It’s about 3pm and we gather our gear, get our waders and boots on and trek down to the river and start behind two men that our swinging the “good zone” of the run, as I like to call it. Kc has a dryline on and I am swinging a light sinktip with a small green Butt fly I am watching the sun slip behind the ranges around me. This place has a way of making you feel so small as you look all around yourself. I watch October caddie bop up and down on the water surface, and with each bop I picture a mouth coming up to chase it into its mouth. This never happens. Just when I have the steelhead zone out (if you don’t know what this is, it’s when you are stuck with your thoughts and silence for so long while swinging that you attempt to zone out but forever fail) The guy at the very end hooks into a fish, KC turns to me and yells, he has one! He quickly brings it near shore and then their off, both men leave the run and Kc and I press on with each swing. It feels as if an hour has gone by, twilight hour is approaching. The transition from day time to night fall, the air is getting cooler and I take a few steps after my swing and as I move my left foot I feel a flood of water fish in hitting my calve and trickling down to my heel and eventually covering my foot. Great. My foot is already numb and I just started in the “good zone” of the run so I can't get out now. I swing through the entire run and even farther than I really needed too. It’s dark now and I can see the rocks in the water anymore resulting in each step being a little More cautious. I have made up at-least four songs about steelhead fishing in my head and have talked to myself more than I ever have. Steelhead fishing really has a way of making you feel crazy at times. I accept defeat and head back to shore where Kc has been waiting.
Even though I didn’t catch anything I genuinely enjoy Spey casting and attempting different techniques and improving on current techniques. There is something about steelhead fishing for me, I never think I am going to catch a fish when I’m out, after four years of swinging I think I have just convinced myself that I am just casting. Now I have hooked two and never landed them so don’t get me wrong I want to land one and am adamant about getting one swinging. When we get back to camp the three older gentlemen that were camping next to us with a dog named quill have packed up and are about to leave. I spoke with them and they told me they have been camping here for 20 years and they stay a week this year and it’s the worst fishing has ever been for them. None of them got a single fish. Walking away I didn’t really feel much of anything from them telling me that, because I was never convinced I was going to get one anyways. We wake up the next day and swing the same run along with many others, no on hooks from what we saw. As mid day hits we make food and hang around camp for a bit. We get new neighbors, two older gentlemen from whitefish. They ask how the fishing has been and we reply with a somber “slow”. They set up their tent and 3pm hits and Kc has already started the trek to the run to swing it again, his changes up to a heavier sink tip. I am slowly duck taping my waders and getting my gear in order. The older gentlemen next to me says, “here, try this fly” I reply with really!? It was a hot pink stonefly looking fly with rubber legs, he calls it the “stupid fly or the ugly fly” hah I kindly reply with a thank you, and I open my soap box of flies and he says ohhh! after seeing my box, let me show you mine... and he opens his fly box (that had dollar bills covering it all over $ and he has an immaculate organized box of beautiful flies. He hands me two more and one of them looks like something I would use on the coastal rivers I am use too, bright blue with pink and flash but still small. I reply with a eager thank you, and head out. There is one person above Kc, I jump in below and swing, step, repeat.... we fish all the way until the end and head back to shore and walk down to find a new run we haven’t fished yet. Once we get to it someone it fishing where it gets good, and Kc says just start high... i reply no you go first, and he insisted that I go. I cast just a small amount of line out and swing through the faster water. I make a few steps and cast again, and look back at KC with a squishy face after I just made a shitty Kc, he shrugs and then all of a sudden, I feel it. My line, goes tight. I feel line start pulling from my reel.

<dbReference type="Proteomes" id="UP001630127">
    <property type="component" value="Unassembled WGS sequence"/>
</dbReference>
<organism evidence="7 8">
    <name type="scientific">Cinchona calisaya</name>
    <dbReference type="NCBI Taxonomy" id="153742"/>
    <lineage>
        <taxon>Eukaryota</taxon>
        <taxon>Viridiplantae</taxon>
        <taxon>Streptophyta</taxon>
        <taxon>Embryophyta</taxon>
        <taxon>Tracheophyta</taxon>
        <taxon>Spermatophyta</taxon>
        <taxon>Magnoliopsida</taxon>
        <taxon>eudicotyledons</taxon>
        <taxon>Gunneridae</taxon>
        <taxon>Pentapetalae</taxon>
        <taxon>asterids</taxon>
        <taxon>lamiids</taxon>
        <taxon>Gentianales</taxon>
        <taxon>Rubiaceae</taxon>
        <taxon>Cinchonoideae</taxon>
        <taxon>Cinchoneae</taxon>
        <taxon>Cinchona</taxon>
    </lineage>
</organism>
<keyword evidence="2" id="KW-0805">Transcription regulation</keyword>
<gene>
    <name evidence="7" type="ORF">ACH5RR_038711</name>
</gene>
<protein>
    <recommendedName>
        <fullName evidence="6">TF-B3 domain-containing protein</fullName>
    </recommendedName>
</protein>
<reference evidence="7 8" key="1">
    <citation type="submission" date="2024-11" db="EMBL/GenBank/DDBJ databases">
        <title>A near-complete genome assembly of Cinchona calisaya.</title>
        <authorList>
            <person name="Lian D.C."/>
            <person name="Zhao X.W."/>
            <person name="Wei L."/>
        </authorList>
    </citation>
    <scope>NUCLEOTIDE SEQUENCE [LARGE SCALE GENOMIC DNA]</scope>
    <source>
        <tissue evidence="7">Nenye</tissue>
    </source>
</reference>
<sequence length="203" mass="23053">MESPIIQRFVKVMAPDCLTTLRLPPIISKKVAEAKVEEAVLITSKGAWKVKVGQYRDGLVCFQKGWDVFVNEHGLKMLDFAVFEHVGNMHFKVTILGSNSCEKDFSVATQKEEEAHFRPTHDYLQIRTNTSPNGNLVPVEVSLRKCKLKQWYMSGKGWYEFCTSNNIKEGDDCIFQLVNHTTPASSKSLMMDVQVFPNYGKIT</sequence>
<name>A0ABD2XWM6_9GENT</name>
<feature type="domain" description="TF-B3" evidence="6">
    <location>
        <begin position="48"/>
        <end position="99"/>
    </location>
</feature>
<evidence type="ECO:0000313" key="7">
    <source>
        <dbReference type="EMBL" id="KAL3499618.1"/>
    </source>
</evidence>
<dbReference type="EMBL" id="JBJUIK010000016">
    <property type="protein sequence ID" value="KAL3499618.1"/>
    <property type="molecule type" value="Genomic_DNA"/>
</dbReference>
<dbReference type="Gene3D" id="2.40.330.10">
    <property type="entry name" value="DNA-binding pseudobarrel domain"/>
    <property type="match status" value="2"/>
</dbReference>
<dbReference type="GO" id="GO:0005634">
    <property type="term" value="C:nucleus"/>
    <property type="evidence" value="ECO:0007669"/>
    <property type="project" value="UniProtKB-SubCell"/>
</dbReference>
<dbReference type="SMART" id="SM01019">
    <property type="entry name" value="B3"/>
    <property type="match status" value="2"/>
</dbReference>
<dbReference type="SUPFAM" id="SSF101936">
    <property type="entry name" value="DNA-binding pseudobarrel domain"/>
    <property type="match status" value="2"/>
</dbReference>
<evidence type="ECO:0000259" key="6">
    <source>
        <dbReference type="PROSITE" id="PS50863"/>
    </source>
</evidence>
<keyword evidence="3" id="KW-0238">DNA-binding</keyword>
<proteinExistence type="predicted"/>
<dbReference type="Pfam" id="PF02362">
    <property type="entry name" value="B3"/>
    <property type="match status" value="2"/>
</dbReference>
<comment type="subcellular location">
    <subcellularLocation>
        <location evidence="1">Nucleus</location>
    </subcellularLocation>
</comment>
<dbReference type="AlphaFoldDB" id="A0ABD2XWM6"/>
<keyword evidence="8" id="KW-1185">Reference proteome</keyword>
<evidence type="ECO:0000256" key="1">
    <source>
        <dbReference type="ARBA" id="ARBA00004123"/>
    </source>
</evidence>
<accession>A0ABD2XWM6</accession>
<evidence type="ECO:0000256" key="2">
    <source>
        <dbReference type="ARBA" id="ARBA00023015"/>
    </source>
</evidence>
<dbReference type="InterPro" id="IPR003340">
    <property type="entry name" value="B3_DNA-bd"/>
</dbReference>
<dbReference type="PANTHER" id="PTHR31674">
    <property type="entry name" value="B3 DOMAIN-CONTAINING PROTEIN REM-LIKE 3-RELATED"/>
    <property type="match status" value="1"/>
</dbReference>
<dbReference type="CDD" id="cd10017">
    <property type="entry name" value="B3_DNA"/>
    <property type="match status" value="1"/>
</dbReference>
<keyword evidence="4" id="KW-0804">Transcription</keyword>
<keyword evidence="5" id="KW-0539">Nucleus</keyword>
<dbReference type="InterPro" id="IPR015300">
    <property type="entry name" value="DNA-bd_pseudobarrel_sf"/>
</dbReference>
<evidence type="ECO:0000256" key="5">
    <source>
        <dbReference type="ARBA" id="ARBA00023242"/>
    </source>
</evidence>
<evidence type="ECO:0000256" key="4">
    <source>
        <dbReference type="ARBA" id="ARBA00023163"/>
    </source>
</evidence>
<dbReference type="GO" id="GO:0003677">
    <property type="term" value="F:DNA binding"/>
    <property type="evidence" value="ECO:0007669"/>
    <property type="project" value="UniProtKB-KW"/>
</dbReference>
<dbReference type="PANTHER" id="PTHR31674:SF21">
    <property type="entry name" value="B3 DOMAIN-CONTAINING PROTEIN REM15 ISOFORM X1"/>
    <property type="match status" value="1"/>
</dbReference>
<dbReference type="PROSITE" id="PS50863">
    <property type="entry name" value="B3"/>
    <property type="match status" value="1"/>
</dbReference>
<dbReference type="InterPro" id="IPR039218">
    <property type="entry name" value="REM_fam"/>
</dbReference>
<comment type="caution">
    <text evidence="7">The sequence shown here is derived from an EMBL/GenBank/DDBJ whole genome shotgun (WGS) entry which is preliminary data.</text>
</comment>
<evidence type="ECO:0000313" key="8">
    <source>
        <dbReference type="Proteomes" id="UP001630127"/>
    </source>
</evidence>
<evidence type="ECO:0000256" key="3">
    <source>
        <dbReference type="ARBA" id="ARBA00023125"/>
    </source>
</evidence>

I am so scared as I have lost my last steelhead setting and Fucking it up.
I don’t do anything for a moment and then finally set and before I knew it I was fighting a fish.
I am screaming “no way, no way! This isn’t happening” I am shaken I can’t even think. I am standing on granite like rocks and am trying to run down with the fish, I feel each pull so vigorously. Kc keeps yelling at me but I can’t even make out what he is saying. The fish jumps and I see my first glance at what I am up against, it’s beautiful chrome belly shines at me. I concentrate on my line, my rod tip, and keeping tension as the fish runs up and down. As she tires...so do I, I bring her into slower water and KC tails it. I’ve done it. I am nearly in shock! I have caught my first steelhead! Unbelievable, that’s the only word I can’t think of to describe it.